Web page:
Melodrama, with its sentimental excess and sensationalist tendencies, has a decade-spanning legacy in film history as a dramatic framework endlessly applicable to its contemporary social landscape and invariably well received by its audiences. Flat characters turgid with pathos populate the melodrama, who typically engage with the crises, humiliations, and supreme redemptions involved in a romance threatened by external pressures. Dramatic irony and confusion of identity are common narrative tropes of the classical film melodrama, which motor emotionally inflated but ultimately harmless disputes that are resolved by a standardly satisfying conclusion. The candid expression of feelings and motivations of the characters is ultimately what makes the melodrama so palatable. Even amidst the most bombastic throes of romantic friction we are constantly made aware of the inner alignments of the characters and their inevitable trajectories back towards one another.

Because emotional transparency is the prevailing norm of the melodrama, creating a similar narrative formation that lets the inner dimensions of its character remain opaque upends the expectations and conventions of the genre entirely. Such is the case with Christian Petzold’s spellbinding anti-melodrama Phoenix (2014), whose narrative material is as challenging as its method of unveiling itself. Phoenix centers on a disfigured holocaust survivor, Nelly, who returns to Berlin after the war in search of her husband after having facial reconstruction surgery that only slightly alters her appearance. When she finds her husband Johannes, he does not recognize her, but he thinks she looks similar enough for her to pose as his presumably dead wife to claim her inheritance. He takes her in and instructs Nelly how to dress and behave as his wife had, which offers Nelly a chance to reclaim her old life under the pretense of a lie. The dramatic irony of whether or not she will reveal herself to Johannes is further complicated when she learns that he may have betrayed her to the Nazis, and the ensuing psychodrama explores the performativity of identity in the wake of trauma.

The disfigurement of Nelly is a literalization of how she has been altered by her experience in the holocaust: though her sense of self is approximate to what it was prior, she is immutably changed by the experience such that she cannot return to the life she had before. The figurative parallel continues as her reintroduction into her ‘old life’ can only be conducted as a performance, a series of memorized habits continually enacted. Is Nelly the survivor putting up the charade of her old self, or is she the woman whose identity was constructed by those who remembered her? The dilemma of identity being a performance both put on for others and put onto us by others is never resolved. Equally uncertain is the decision Nelly must face about her future: will she swallow the betrayal and exploitations of her husband to seamlessly re-enter her life as if her internment never happened? Or will she embrace her departure from her old life and in doing so take the dignified path towards total isolation? The quandaries of national identity and the extent of forgiveness in post-war Germany foment as much indeterminable strife as Nelly’s individual discordancy. Her civil life as a German is now at odds with her experience of persecution as a Jew, and trying to reconcile the two proves to be as excruciatingly irresolvable as her duplicitous reunion with Johannes.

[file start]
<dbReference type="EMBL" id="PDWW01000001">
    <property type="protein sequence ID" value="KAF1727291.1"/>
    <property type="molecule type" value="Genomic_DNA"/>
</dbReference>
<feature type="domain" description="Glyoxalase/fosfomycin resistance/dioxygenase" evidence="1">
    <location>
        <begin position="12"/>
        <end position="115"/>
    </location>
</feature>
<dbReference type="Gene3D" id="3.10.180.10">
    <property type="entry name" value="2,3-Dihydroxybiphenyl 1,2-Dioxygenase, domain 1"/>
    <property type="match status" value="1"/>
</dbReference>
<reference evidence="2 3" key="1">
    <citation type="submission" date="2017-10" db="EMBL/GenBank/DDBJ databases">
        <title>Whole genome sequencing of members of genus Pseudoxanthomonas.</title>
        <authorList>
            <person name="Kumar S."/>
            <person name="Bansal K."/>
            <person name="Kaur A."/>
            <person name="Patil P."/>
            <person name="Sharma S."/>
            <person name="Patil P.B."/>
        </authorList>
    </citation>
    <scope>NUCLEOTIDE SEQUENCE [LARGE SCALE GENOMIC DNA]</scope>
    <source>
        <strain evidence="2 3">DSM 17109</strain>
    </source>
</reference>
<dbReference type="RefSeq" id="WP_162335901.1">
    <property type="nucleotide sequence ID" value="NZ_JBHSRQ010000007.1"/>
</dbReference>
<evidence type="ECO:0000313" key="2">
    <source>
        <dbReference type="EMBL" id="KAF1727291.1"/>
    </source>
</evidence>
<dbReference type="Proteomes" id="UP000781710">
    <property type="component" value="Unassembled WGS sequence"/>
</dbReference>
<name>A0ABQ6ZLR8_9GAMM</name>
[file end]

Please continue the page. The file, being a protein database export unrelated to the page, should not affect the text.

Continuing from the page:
Phoenix’s tale of a woman playing the part of a look-alike draws overt comparisons to Alfred Hitchcock’s Vertigo (1958), though it is told from the perspective of the knowing woman rather than the unknowing man, turning the overwhelming moment of realization of Vertigo’s John Ferguson into an exquisitely treacherous sense of anticipation that spans the entire film. Thus a more apt comparison would be to two films of strikingly similar premises both released in 1966: Hiroshi Teshigahara’s The Face of Another and John Frankenheimer’s Seconds. Face follows a man who dons a prosthetic mask after a disfiguring accident and allows the new visage to shape him into a new identity entirely, creating a Jekyll-and-Hyde-like duality that eliminates all sense of morality. Teshigahara’s film, like Phoenix, regards the sense of self to be subject to discontinuity, and probes how a traumatic, life-altering event creates a schism between the self that was before and the self that was after. In Face, the protagonist tests the faithfulness of his wife while under his second identity which provokes the central conflict of the film. The premise of Seconds is a corporation that brings the consciousness of a wealthy older man into an attractive young body, offering a second more liberated life. In this film the ‘old’ self is given a fake death, a more outright stance than Phoenix or Face, and again the interaction of the protagonist with his ‘widowed’ wife that generates the turmoil of identity which is the core of the film. Where a melodrama complicates an inevitable romance with farcical complications of estrangement and confusion, these films suggest that estrangement is the inevitability. What’s curious about all of these films is that the crisis of identity is always reckoned with when interacting with a significant other—that even with one’s deepest and most intimate relationship, the sense of sense felt internally and the identity constructed by the other can never be perfectly synchronous, and that ultimately another being will always remain fundamentally unknowable.